The Old West Gun Room in El Cerrito looks like it’s always been there, partly because of the rustic building it calls home and partly for the way the building is decorated. Factor in the name of the place and it seems even older.
The only dedicated firearms store in West County is a throwback in a city that’s largely green and politically correct, harkening back to the days when that area west of San Pablo Avenue was unincorporated and largely unregulated. How else can you explain a 1948 building made of mortared stones gathered from the base of Albany Hill like something an early settler might have built? It had no electricity or plumbing, it had no sewer hookup. At least the 2-foot-thick outer walls provided ample insulation.
And it wasn’t originally a gun shop, it was an antique store.
Clarence Miller literally built Sam Pan Antiques from the ground up, touted his structure as a landmark visited by curiosity-seekers and even sold postcards, pictured here, of his creation.
The back of the postcard, also pictured, has some of the history of the shop’s origin.
Below is an El Cerrito Journal story from May 2010 by Dale F. Mead that does a good job filling in more details, other than the spelling of the antique store’s name:
SHOP CARRIES ON ECCENTRIC LEGACY
Old West Gun Room draws clientele from ‘every segment of society”
By Dale F. Mead Correspondent
It’s perhaps the most unusual building in El Cerrito.
The Old West Gun Room on Carlson Boulevard is unique not only architecturally but as the only local dedicated gun store. And it lives up to its name inside and out, from the wagon-wheel fence and gates to crude stone walls to revolver door handles to the antique safe and vault door in the backroom.
Former owner David Cumberland, who bought the business in 1963, moved the Old West Gun Room to its current location, which he still owns, in 1968. The building itself was built by Clarence Miller from scratch to house his retail business, Sampan Antiques.
The structure was little more than four 2-foot-thick stone walls with wrought-iron windows and a corrugated tin roof. A stone-and-chain-link fence — real chain supporting wagon wheels — and wrought-iron gates featuring two bigger wagon wheels adorn the front. It had water but no toilet or electricity.
Miller built the walls by picking up rocks around Albany Hill and cementing them together, says Cumberland, 77.
“The story I heard, ” adds current Old West Gun Room owner Robert Weaver, “was that he drove around town in his Packard pickup truck picking up rocks.”
Miller also had a sheet metal workshop at the rear of the property, explaining the tin roof.
Miller chose a colorful neighborhood, Cumberland said.
Before World War II, “there used to be a wood boardwalk, a house of ill repute and two gambling casinos. The El Cerrito hardware store had a big dance hall upstairs. Next to it a bunch of gangsters were living in a big second-floor apartment.”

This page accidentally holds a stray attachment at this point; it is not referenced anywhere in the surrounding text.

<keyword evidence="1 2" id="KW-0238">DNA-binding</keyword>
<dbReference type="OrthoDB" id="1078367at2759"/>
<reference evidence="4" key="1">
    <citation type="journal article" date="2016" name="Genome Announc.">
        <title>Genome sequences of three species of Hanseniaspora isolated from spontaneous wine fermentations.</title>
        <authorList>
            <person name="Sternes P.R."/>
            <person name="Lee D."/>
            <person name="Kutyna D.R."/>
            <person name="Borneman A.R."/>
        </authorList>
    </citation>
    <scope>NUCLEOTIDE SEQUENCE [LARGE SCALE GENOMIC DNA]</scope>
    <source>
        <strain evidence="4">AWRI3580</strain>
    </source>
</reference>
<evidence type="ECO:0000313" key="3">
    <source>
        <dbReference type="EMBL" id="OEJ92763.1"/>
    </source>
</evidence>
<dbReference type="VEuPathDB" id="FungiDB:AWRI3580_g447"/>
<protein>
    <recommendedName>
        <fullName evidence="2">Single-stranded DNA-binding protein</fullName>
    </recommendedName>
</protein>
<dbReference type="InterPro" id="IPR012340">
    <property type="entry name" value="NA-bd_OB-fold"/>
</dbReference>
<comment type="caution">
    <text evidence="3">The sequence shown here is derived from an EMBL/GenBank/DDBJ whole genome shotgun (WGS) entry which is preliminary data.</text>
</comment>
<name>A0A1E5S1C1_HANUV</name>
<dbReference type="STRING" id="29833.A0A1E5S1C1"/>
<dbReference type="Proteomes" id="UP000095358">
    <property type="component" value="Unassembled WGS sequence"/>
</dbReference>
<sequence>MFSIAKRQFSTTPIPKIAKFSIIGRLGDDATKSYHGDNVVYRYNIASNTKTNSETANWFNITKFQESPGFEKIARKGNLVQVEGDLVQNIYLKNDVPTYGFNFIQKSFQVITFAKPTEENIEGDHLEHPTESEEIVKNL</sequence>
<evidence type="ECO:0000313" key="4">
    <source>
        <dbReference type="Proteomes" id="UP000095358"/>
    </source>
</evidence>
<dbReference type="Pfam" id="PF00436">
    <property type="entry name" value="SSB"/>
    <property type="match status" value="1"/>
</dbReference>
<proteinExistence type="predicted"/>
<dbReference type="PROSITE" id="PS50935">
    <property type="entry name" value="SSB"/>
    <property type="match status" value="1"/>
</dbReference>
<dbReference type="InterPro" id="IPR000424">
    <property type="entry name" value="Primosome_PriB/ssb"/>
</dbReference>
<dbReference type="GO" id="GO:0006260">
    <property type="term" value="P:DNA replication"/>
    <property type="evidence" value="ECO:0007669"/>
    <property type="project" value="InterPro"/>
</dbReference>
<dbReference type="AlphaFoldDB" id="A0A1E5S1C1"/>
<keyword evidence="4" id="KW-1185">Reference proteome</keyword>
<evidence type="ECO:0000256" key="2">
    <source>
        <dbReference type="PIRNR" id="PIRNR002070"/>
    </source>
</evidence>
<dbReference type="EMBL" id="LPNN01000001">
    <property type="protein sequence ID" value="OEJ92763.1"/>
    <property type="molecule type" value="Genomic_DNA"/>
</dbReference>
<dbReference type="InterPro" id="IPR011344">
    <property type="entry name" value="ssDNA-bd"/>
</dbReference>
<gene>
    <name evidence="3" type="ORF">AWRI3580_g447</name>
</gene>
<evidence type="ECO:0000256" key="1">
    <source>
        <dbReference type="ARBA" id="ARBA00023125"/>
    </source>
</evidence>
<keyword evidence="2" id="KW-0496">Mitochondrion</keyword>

When Miller died and his building came up for sale, “the minute I saw the place, I said, ‘That’s it, ‘”‰ ” Cumberland says.
Miller’s wife, May, “wanted $30,000 for the building. I gave her $27,500.”
Cumberland added wood interior walls, a second story and electrical and sewer connections. He moved showcases and storage drawers from the old store. He retrieved the circa 1895 safe and vault door from demolition-doomed buildings. He mounted revolvers and rifles as door handles. Vintage guns went up on every wall.
“It appealed to people. From the minute we opened, business increased, ” said Cumberland, who hired Weaver in 1979. Five years later, Cumberland sold him the business and moved to Yreka. He recently moved to Florida.
His tenant loves the business and the building. It still is an antique store: antique guns along with modern ones.
“It’s the old guns that make it interesting. You don’t know what’s going to come through the door next, ” Weaver said.
The range of clientele also fascinates him.
“You meet everybody from top to bottom, ” he said. “Every segment of society owns guns.”
Weaver goes Old West when threatened, as would-be robbers found out in 1994 and 2003, sustaining gunshot wounds for their efforts. In the latter attempt, a customer also fired at the six assailants, at least one of whom was injured. One round struck a 15-year-old boy walking across the street, injuring him and leading to a lawsuit.
These days Weaver appears perfectly at home in his dark, quaint-but-busy habitat, and Cumberland glows with pride of ownership.
The only hitch may be those big, old wagon wheels Miller installed 60 years ago.
“I wish I could find out where he got them, ” Cumberland said. “I could use another set.”